March 25, 2011

"Muslim Extremists Torch Protestant Churches": Two Related News

Ethiopia’s religious divide flares up in violence 
ASENDABO, Ethiopia (Reuters) - The hollow chants of "Allahu Akbar!" reverberating from a distance seemed innocuous at first for Abera Gutema, who ventured home quietly from his shop just a short distance away. Moments later, a large, angry mob of machete-wielding Muslim youths descended on his family's dwelling and chased him out, before burning and looting his property.

Abera, a Christian, escaped through a back door, clutching his infant son Eyoel in one hand. By the time the smoke cleared, all that remained of his hard-earned belongings had been reduced to rubble, not to mention the theft of 100,000 birr -- his lifetime savings.

"They were our friends, our neighbours with whom we shared everything," said Abera, his eyes watering with tears. "I never thought that this day would ever come."

Such attacks are extremely uncommon in Ethiopia which, according to official figures is about 60 percent Christian and 30 percent Muslim, with smaller faiths making up the remainder.

Churches and mosques sprawl together and, with a history of intermarriage, many Ethiopians boast about a long period of religious tolerance.

Any attempts by religious extremists to exploit sectarian tensions has the potential to destabilise a country seen by the West as a bulwark against Islamic extremism in the Horn of Africa.

Ethiopia's secular government sent troops into neighbouring Somalia in 2006 to oust an Islamist group who had taken over much of the country.

Abera was one of more than 4,000 members of local Protestant denominations displaced by a rare bout of religious violence earlier this month when Muslims staged a week of attacks in an area about 300 km (200 miles) west of the capital.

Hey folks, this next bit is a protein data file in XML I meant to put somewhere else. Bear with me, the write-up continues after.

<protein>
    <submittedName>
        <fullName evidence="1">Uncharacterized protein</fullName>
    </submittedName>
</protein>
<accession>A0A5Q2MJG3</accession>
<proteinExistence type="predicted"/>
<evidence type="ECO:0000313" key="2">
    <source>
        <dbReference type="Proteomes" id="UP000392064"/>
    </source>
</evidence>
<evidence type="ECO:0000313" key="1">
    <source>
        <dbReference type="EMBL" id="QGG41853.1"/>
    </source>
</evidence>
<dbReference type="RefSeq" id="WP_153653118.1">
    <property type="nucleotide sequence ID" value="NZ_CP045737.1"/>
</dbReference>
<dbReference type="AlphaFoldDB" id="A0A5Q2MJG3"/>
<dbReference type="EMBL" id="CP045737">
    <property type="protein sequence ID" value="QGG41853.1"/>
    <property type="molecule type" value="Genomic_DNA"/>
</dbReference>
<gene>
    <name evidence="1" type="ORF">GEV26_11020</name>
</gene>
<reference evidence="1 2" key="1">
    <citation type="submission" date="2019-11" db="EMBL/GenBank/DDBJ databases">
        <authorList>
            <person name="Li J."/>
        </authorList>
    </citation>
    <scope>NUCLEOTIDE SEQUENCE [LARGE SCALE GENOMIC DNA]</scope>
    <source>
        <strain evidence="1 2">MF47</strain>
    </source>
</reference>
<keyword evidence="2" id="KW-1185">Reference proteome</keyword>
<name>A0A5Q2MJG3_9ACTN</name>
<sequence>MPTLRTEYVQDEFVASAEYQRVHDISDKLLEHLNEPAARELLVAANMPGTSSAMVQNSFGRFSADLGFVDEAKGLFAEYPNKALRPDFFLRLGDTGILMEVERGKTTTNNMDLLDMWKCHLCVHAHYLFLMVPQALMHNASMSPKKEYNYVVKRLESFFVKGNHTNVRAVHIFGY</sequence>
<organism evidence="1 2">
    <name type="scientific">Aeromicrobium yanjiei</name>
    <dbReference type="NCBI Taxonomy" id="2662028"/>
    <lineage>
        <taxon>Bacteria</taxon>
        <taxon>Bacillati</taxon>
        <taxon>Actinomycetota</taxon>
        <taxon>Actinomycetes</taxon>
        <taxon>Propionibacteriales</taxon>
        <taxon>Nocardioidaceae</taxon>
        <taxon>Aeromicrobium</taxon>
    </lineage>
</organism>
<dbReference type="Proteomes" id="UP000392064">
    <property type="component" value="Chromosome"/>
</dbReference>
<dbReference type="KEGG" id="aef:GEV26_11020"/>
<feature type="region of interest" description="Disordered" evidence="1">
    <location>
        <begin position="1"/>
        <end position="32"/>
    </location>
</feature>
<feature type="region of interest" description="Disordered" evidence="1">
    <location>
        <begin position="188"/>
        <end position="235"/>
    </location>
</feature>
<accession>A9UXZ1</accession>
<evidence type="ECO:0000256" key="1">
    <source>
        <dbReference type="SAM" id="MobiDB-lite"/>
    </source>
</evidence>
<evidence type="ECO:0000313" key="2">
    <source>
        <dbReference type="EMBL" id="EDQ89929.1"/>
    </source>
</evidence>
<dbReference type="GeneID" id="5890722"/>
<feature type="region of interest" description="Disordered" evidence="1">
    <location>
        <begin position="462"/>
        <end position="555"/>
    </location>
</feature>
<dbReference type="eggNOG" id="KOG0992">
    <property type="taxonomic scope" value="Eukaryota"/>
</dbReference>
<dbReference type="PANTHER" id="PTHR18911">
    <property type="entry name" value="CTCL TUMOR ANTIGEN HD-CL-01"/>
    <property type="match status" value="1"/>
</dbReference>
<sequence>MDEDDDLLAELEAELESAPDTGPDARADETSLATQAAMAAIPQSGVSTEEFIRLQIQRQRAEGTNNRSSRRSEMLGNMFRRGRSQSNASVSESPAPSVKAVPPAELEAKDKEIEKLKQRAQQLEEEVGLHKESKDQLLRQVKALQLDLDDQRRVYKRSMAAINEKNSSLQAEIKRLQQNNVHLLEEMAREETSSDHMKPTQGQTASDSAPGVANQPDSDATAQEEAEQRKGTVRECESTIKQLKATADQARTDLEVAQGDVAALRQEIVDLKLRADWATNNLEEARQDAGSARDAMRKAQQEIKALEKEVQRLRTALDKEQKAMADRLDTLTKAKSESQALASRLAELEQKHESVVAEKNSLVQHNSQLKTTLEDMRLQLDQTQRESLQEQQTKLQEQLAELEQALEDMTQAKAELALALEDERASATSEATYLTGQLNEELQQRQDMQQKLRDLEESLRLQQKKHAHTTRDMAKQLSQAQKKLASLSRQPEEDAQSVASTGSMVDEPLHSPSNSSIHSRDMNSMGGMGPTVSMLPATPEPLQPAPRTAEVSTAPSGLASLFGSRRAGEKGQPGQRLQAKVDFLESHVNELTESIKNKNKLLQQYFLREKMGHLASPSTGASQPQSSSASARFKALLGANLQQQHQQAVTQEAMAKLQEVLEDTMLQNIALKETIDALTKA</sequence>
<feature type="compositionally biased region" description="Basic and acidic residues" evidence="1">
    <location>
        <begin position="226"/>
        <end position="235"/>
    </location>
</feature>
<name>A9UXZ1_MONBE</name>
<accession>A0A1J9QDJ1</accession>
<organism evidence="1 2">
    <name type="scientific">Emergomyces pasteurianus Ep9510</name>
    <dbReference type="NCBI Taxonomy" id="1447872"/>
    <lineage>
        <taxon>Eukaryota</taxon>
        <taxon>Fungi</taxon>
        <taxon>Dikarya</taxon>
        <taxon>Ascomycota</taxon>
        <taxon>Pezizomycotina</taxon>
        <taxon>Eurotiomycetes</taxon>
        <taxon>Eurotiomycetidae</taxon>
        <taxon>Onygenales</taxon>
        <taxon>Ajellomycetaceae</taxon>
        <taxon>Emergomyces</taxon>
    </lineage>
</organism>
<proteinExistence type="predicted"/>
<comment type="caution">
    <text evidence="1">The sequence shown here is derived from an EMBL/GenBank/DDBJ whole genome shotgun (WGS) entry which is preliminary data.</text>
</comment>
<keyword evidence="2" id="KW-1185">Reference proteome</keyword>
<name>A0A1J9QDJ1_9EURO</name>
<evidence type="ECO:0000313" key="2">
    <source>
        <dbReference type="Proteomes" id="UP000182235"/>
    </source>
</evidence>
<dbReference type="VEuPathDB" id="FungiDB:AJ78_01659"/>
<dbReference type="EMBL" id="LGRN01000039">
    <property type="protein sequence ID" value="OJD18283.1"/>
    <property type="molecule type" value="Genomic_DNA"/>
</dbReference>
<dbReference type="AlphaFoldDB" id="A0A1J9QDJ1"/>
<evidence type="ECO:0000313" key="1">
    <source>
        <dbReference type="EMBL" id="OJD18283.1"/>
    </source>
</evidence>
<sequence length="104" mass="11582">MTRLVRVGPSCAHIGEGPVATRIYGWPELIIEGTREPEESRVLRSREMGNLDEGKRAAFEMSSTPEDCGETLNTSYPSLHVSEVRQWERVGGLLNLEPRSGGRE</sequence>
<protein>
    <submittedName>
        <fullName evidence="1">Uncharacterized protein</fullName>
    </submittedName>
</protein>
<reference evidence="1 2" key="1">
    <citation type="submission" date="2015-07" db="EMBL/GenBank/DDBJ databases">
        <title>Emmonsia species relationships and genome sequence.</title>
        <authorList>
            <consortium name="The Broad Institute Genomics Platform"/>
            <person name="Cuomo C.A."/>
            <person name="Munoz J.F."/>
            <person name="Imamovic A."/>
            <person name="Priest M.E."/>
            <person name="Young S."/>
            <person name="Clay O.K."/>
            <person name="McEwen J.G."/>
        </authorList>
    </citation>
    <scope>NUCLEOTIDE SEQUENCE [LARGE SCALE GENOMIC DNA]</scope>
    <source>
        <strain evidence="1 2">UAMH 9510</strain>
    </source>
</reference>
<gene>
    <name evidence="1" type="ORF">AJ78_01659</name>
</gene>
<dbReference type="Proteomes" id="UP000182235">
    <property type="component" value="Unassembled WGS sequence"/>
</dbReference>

Local Imams say the incidents were sparked when word came out that Muslim labourers working at a construction site at a Protestant church claimed to have found pages from the Koran used as toilet paper.

Despite appeals for restraint, they say an angry mob quickly gathered as calls for attacks blared from the loudspeakers of nearby mosques.

A total of 69 churches, a Bible school and an office were eventually burned to the ground, and one Christian was killed.

"It was shocking. I've heard them say those who don't take part were not true Muslims," said Abera, now housed in a makeshift shelter along with his wife and child.


Though unusual, similar attacks took place in 2006 in the same area, leaving dozens of Christians dead. Back then, as now, Ethiopia blamed extremist groups.

"We believe that there are elements of the Kawarja sect and other extremists who have been preaching for religious intolerance in the area," Prime Minister Meles Zenawi told a news conference last week.

Little is known of the Kawarja, but officials say they have been whipping up hatred and inciting violence against non-Muslims locally for the past few years.

Some say the Kawarja's aim is to establish an Islamic state in a country that has never had a Muslim leader in modern history.

More than a hundred suspected culprits have been apprehended so far, and authorities are now keen to build the confidence of residents of Asendabo, a town of 16,000 in western Ethiopia, and several joint meetings have already been held.

"I don't expect it to happen again. People here understand the importance and benefits of coexisting," said town mayor Teshome Degefu.

Just metres away, the few Christians who chose to return to their damaged homes believed those responsible were a tiny minority.

"Muslims here have donated money and are rebuilding the homes of displaced Christians. They have rejected the extremists' agenda," Teshome added.

Pastor Tesfaye Abadura, whose Kale Hiwot church bore the brunt of the attacks, also blamed the Kawarja.

"Not all Muslims are dangerous," he said.

Some residents suspect those blaming extremist groups hoped to avert further blood-letting by diverting attention away from real tensions between the communities.

"I don't believe they (Kawarja) exist in our society (in Asendabo)," 65-year old local imam Hajji Mahmoud Adam told Reuters.

"The Protestants are responsible for desecrating the Koran. But that said, I don't believe the Muslims did the right thing," he added.

While officials reject fears the violence could spread further afield, doubts linger whether either community is ready to forgive the other.

"We worry that a Christian child will grow up with an impression that all Muslims are enemies, while a Muslim child will grow up thinking that attacking Christians is justifiable," one Protestant said.

Thousands of Christians Displaced in Ethiopia After Muslim Extremists Torch Churches, Homes

By Diane Macedo
Published March 24, 2011